blog

28th September 2022

Build a cross platform app with Tauri


Tauri proves that building fast, lightweight, and portable desktop applications using web technology doesn’t have to come at a cost. Developers traditionally reach for tools like Electron, which powers some of the most popular desktop apps around such as VSCode, Spotify, and Discord. However, newer tools such as Tauri are changing how we think about bringing the Web to our desktops. Tauri is powered by Rust which is a big reason why it’s so fast and lightweight.

In this post, I will create a simple file reading app with Svelte and Tauri, and explain how Tauri works along the way. I chose Svelte for the frontend here as it’s my favourite framework, but you can use whatever web stack you like!

Prerequisites

If you want to follow along with this post in your IDE, you might need to install some tools. It won’t take long, and you can find Tauri’s official guide on their website.

For those of you who haven’t written any Rust before, don’t be scared. Rust is one of the best programming languages ever made. If you aren’t convinced, then five minutes of watching No Boilerplate on YouTube will make you fall in love. For those yet to learn rust, there are so many free YouTube tutorials. There is also an amazing paid course called Rust for JavaScript developers.

Create our project

Fortunately, we don’t need to do any work here, as create-tauri-app will do all the heavy lifting. Open your terminal and run:

npm create tauri-app

Once we’ve answered a couple questions, open your code editor and run npm run tauri dev. The first time this runs, Rust will need to compile some dependancies, but don’t worry; they’re cached on subsequent runs.

Project Structure

Every project will have the same core structure. It doesn’t include any framework specific files:

package.json
src/                    # The frontend app code
src-tauri/              # The backend app code
    tauri.conf.json     # Tauri configuration
    src/                # Our tauri/custom rust code

Tauri API

Tauri provides many powerful built in APIs for interacting with the system. This includes fs, path, clipboard, os, and much more. You can use this api with the @tauri-apps/api package, which you will soon become very familiar with. We will even be using some of these APIs later! Let’s show an example of how you might use the clipboard API:

// Import from @tauri-apps/api/ followed by the name of the API you want
import { readText, writeText } from '@tauri-apps/api/clipboard';

// Get the text from the clipboard
const text = await readText();

// Lets truncate the text to 50 characters
const newText = `${text.slice(0, 50)}...`;

// Finally write the text back
await writeText(newText)

Tauri Commands

Tauri has a system called commands which allow you to call Rust code from the frontend. You can write as many commands as you like, and they’re a superpower when writing Tauri apps. For those of you curious about the shape of a Tauri command, let’s write an example command that takes in a name parameter and returns Hello <name>!.

#[tauri::command] // This macro marks this as a command
fn greet(name: &str) -> String {
    return format!("Hello, {}!", name) // Return a string 
}

We should also add this command to our Tauri handler:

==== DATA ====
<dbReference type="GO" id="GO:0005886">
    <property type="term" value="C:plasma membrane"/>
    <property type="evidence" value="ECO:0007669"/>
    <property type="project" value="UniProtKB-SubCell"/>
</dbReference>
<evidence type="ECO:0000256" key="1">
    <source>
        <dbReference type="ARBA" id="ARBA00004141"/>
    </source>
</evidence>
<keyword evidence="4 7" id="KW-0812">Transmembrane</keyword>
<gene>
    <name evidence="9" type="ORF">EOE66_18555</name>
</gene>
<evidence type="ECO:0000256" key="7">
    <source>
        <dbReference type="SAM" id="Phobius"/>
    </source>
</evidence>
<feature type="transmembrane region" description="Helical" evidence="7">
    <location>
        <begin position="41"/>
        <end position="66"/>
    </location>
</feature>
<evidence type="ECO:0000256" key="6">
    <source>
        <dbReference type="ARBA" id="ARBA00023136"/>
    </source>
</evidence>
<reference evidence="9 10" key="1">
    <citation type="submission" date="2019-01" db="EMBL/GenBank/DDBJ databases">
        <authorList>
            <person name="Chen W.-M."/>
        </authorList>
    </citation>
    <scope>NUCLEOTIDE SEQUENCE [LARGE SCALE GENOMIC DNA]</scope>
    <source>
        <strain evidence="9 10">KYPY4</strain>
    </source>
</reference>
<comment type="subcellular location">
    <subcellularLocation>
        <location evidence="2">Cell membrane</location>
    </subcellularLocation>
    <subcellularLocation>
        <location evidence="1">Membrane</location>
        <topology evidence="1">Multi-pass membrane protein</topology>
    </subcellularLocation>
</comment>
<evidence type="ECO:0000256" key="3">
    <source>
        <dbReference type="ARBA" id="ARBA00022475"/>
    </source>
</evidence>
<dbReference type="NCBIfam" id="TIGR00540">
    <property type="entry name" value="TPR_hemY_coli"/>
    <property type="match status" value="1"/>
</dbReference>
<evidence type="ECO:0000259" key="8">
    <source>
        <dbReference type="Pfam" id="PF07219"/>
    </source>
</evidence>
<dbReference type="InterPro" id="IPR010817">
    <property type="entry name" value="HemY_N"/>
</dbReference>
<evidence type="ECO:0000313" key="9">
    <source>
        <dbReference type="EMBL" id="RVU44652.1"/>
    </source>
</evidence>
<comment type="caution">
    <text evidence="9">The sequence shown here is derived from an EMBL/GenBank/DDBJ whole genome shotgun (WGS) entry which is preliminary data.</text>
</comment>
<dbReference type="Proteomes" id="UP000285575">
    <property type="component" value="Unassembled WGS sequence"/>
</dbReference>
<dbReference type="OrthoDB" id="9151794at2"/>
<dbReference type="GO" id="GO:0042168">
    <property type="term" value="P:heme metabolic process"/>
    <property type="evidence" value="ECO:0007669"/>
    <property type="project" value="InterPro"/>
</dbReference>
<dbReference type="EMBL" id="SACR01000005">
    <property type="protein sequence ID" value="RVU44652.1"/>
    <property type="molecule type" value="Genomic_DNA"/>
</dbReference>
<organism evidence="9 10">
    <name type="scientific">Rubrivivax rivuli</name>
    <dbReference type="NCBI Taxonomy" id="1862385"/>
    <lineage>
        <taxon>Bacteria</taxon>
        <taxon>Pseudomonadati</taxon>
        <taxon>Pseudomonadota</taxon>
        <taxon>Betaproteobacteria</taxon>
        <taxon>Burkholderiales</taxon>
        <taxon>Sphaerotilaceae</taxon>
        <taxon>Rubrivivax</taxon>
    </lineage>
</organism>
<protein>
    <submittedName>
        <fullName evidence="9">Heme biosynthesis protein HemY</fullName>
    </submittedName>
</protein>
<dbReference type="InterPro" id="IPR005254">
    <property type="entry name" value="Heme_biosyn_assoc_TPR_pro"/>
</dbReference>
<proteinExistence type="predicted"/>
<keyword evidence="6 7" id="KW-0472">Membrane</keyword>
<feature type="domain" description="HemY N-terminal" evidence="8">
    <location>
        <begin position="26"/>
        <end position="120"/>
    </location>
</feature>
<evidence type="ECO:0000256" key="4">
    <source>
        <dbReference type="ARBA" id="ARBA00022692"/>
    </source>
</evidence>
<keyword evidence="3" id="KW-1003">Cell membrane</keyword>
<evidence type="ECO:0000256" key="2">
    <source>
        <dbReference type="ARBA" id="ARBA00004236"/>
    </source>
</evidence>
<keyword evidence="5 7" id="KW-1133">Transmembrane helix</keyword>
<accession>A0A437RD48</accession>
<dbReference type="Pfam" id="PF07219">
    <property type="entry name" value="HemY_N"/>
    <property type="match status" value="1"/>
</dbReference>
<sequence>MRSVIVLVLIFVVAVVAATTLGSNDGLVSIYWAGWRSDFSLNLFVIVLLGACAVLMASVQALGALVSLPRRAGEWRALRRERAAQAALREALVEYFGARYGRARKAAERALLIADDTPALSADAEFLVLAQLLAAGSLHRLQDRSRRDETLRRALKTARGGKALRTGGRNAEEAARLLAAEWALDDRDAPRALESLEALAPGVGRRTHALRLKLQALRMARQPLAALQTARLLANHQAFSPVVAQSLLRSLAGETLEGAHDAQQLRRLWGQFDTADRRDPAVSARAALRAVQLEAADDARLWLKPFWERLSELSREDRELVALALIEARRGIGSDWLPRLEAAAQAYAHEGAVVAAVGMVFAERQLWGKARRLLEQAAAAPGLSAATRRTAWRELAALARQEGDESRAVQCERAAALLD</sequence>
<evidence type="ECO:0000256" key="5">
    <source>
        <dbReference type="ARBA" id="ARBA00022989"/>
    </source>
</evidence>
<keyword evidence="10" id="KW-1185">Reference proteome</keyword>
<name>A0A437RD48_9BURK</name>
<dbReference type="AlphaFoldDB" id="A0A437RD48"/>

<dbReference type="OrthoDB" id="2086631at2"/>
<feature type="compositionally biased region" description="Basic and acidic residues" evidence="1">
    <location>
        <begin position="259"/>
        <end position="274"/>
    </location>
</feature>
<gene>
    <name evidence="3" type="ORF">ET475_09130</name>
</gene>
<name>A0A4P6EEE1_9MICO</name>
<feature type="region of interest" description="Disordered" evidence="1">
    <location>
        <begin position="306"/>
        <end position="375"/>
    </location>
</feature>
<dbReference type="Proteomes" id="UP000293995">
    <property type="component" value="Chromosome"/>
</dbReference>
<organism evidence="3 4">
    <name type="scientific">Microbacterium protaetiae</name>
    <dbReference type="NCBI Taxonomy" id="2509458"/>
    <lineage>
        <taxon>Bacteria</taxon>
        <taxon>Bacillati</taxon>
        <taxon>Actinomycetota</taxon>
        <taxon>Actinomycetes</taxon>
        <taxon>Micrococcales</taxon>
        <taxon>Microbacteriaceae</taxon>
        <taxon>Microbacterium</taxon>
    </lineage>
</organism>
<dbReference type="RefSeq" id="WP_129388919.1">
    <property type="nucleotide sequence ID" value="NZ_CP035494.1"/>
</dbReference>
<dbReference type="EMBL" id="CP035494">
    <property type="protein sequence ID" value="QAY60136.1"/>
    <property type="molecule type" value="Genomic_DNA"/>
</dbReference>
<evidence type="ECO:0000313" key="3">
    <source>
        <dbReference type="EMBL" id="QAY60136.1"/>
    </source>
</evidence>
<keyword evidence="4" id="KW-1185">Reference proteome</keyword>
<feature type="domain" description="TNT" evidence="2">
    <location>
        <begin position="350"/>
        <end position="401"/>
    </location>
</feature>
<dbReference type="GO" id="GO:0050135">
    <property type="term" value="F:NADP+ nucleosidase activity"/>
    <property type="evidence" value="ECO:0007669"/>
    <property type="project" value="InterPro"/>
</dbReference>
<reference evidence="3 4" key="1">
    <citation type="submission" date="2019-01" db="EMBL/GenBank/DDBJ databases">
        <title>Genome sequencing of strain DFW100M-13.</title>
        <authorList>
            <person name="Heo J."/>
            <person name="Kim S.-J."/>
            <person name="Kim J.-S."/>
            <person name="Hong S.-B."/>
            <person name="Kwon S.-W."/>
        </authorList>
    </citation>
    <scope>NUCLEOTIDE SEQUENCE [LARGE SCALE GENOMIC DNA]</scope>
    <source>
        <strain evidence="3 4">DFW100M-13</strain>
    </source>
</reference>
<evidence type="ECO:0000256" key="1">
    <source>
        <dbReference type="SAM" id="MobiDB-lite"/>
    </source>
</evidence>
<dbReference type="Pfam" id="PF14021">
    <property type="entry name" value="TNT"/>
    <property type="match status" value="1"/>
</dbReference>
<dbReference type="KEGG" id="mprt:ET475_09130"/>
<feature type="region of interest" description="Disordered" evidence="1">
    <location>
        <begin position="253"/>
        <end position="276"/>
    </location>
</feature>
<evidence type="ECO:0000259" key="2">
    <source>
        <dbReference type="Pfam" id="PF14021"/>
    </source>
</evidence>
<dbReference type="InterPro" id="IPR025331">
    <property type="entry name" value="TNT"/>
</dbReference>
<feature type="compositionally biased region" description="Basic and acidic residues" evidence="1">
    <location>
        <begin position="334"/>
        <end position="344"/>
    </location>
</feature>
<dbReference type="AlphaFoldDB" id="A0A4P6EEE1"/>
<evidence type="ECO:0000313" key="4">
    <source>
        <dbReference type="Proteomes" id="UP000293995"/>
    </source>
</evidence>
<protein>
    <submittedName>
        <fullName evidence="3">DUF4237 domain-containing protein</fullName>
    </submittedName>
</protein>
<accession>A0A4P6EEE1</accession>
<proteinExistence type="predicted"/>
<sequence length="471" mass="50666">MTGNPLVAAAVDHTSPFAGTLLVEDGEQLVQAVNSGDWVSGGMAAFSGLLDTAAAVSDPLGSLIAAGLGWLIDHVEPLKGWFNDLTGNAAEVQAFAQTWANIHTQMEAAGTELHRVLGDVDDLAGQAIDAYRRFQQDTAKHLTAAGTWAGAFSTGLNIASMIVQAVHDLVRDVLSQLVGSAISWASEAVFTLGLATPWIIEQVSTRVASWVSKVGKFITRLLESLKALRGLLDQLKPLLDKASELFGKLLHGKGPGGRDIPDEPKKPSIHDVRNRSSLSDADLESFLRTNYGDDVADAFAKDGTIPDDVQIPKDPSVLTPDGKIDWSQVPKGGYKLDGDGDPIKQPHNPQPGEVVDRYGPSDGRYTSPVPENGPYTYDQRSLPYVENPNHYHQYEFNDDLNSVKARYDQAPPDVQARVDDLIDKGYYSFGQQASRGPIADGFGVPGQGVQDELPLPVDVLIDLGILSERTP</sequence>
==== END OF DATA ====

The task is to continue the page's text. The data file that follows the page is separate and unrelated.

fn main() {
  tauri::Builder::default()
    // This is where you pass in your commands
    .invoke_handler(tauri::generate_handler![greet])
    .run(tauri::generate_context!())
    .expect("Failed to run app");
}

We can then call this from the frontend:

import { invoke } from '@tauri-apps/api/tauri';

async function run() {
    const result = await invoke('greet', {
        // Because of how powerful Rust's macros are, Tauri can workout that the parameter our greet command takes is called "name"
        name: 'Willow'
    });

    console.log(result); // Hello Willow!
}

run()

File Reading app

As promised, we can now cover our file reading app. Using what we have learned about Tauri, we can hit the ground running.

We’re going to use the built-in dialog and fs APIs. The dialog api’s open function is used to prompt the user to select a path. There are a lot of options you can use here to control what the user can select. The fs library provides a few options for reading files, but we’re going to use the readTextFile api.

<script>
    import { readTextFile } from '@tauri-apps/api/fs';
    import { open } from '@tauri-apps/api/dialog';

    let contents;

    async function openFile() {
        const file = await open({
            multiple: false,
            directory: false,
        });

        contents = await readTextFile(file);
    }
</script>

<button on:click={openFile}> Open File </button>

{#if contents}
    <pre>{contents}</pre>
{/if}

The code for this app is available on GitHub if you want to check it out.

Building

You can build your app as a Windows Installer, MacOS Bundle, Debian Package, or an App Image. All the build decisions are managed through your tauri.conf.json, so you don’t have to use an external tool or mess around with cli flags.

Tauri doesn’t fully support cross-platform compliation (i.e. building for Windows on Linux). The recommended workflow is to use CI/CD such as GitHub actions.

Building your Tauri app is as simple as npm run tauri build!

Conclusion

Tauri is great for building cross platform applications. It’s light weight, comes with all kinds of APIs and features for powering your app, and supports using web technology, making it super easy to use. If you want to get started, check out the official guides, and for support you can join the Tauri Discord, or my Discord The Dev Lounge.